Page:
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Cyber breach is the top IT audit risk for 2021, according to a recent survey by Protiviti and ISACA, "IT Audit Perspectives: Top Technology Risks in 2021." That risk has been realized in early 2021 with the SolarWinds attack. One key takeaway from this attack is the need to broaden our approach to third-party vendor information technology and security risk management.
Supply chain risk management incidents
The technology field relies on a complex, globally distributed and interconnected supply chain and ecosystem that is geographically diverse and consists of multiple tiers of outsourcing. The supply chain contains many risks that may include counterfeits, unauthorized production, tampering, theft, insertion of malicious software and hardware and possible poorly manufactured or developed products. Threats and vulnerabilities created by malicious actors (individuals, organizations or nation-states) are often sophisticated and difficult to detect and pose a significant risk to organizations. In October of 2018, Bloomberg Businessweek published an article, "The Big Hack: How China Used a Tiny Chip to Infiltrate U.S. Companies." The article detailed a tiny microchip on the servers' motherboards that wasn't part of the boards' original design, noting that U.S. investigators found "the chips had been inserted during the manufacturing process." This seems to be a perfect opportunity for a supply chain attack.
Whether we know the full truth of the aforementioned incident, we cannot deny U.S. businesses rely heavily on third-party suppliers and vendors, contractors and outsourced teams, service providers, alliance partners and subsidiaries. This includes SaaS, PaaS and IaaS. The risk of disruptions from the standpoints of regulatory and legal, reputational damage/impact, financial and operational/business is still the responsibility of the organization.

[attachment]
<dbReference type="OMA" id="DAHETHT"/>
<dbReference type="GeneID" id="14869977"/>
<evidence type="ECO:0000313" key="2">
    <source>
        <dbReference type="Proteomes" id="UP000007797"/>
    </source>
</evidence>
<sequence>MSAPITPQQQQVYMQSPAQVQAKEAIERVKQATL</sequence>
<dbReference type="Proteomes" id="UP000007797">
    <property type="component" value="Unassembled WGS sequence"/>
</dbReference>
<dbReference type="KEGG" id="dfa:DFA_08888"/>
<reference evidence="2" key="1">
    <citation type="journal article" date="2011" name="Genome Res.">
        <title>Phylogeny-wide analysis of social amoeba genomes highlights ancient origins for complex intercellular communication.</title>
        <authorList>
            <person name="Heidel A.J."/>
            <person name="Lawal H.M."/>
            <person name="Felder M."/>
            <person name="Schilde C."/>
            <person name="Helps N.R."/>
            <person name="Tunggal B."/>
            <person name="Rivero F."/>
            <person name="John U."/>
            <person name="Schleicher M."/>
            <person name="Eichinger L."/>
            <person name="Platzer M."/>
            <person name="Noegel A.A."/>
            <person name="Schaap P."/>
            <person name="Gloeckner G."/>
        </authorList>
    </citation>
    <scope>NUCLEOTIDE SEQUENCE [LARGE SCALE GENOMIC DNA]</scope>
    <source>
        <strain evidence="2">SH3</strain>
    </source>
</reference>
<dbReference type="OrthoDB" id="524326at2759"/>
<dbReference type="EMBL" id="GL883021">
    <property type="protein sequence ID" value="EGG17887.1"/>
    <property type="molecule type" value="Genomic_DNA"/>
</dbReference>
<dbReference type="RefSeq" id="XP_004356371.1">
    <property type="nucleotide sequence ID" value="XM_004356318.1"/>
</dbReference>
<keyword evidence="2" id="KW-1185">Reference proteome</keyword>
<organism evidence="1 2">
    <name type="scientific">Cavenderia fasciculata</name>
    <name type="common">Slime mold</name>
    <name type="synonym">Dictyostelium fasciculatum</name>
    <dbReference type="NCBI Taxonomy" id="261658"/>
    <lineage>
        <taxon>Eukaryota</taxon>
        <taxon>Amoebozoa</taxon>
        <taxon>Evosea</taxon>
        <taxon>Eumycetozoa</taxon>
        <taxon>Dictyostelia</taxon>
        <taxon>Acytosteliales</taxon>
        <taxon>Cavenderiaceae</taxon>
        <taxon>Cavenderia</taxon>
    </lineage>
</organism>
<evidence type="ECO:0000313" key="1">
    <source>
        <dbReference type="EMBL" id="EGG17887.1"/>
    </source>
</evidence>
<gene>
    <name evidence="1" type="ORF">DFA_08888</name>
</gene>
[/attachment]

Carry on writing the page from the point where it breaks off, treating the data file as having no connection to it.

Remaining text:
Regrettably, information security and supply chain security risk management practices have solely concentrated on vendors that are one tier away from the organization. This practice often does not consider the vendors of those vendors, and who are their vendors, and so on, until you reach the beginning of the supply chain. The pandemic has further underscored the urgency of strengthening supply chain resilience and continuity.
Establishing more robust supply chain security risk management
Information security and risk management teams need to think beyond third party and vendor risk management to a more comprehensive approach of supply chain risk management. NIST Special Publication 800-161 offers insights and best practices for supply chain risk management. Supply chain risk management builds on existing standardized practices across many existing risk practices and disciplines. It also requires cooperation and collaborative relationships within all areas in the organization.
The first step to doing a risk assessment of the supply chain is to establish a baseline of current vendors through a criticality analysis. This is similar to current risk practices of identifying the mission-critical functions and associated systems and components (hardware, software and processes). The outcome of the updated criticality analysis needs to be narrowed and prioritized. Depending on the size of your organization, this may be best accomplished by:
- reviewing system architecture based on the key business processes;
- performing a dependency analysis and assessing each of the components that support that key business process; and
- reviewing each system and component for where they are manufactured or developed, understanding both the physical and logical delivery paths.
The next step is to perform a vulnerability analysis. This should look for weaknesses in both systems and components. NIST suggests the principal vulnerabilities to identify are:
- Where in the supply chain is the potential to allow malicious actors to gain information about the system and ultimately introduce components (hardware, software and firmware) that could cause the system to fail?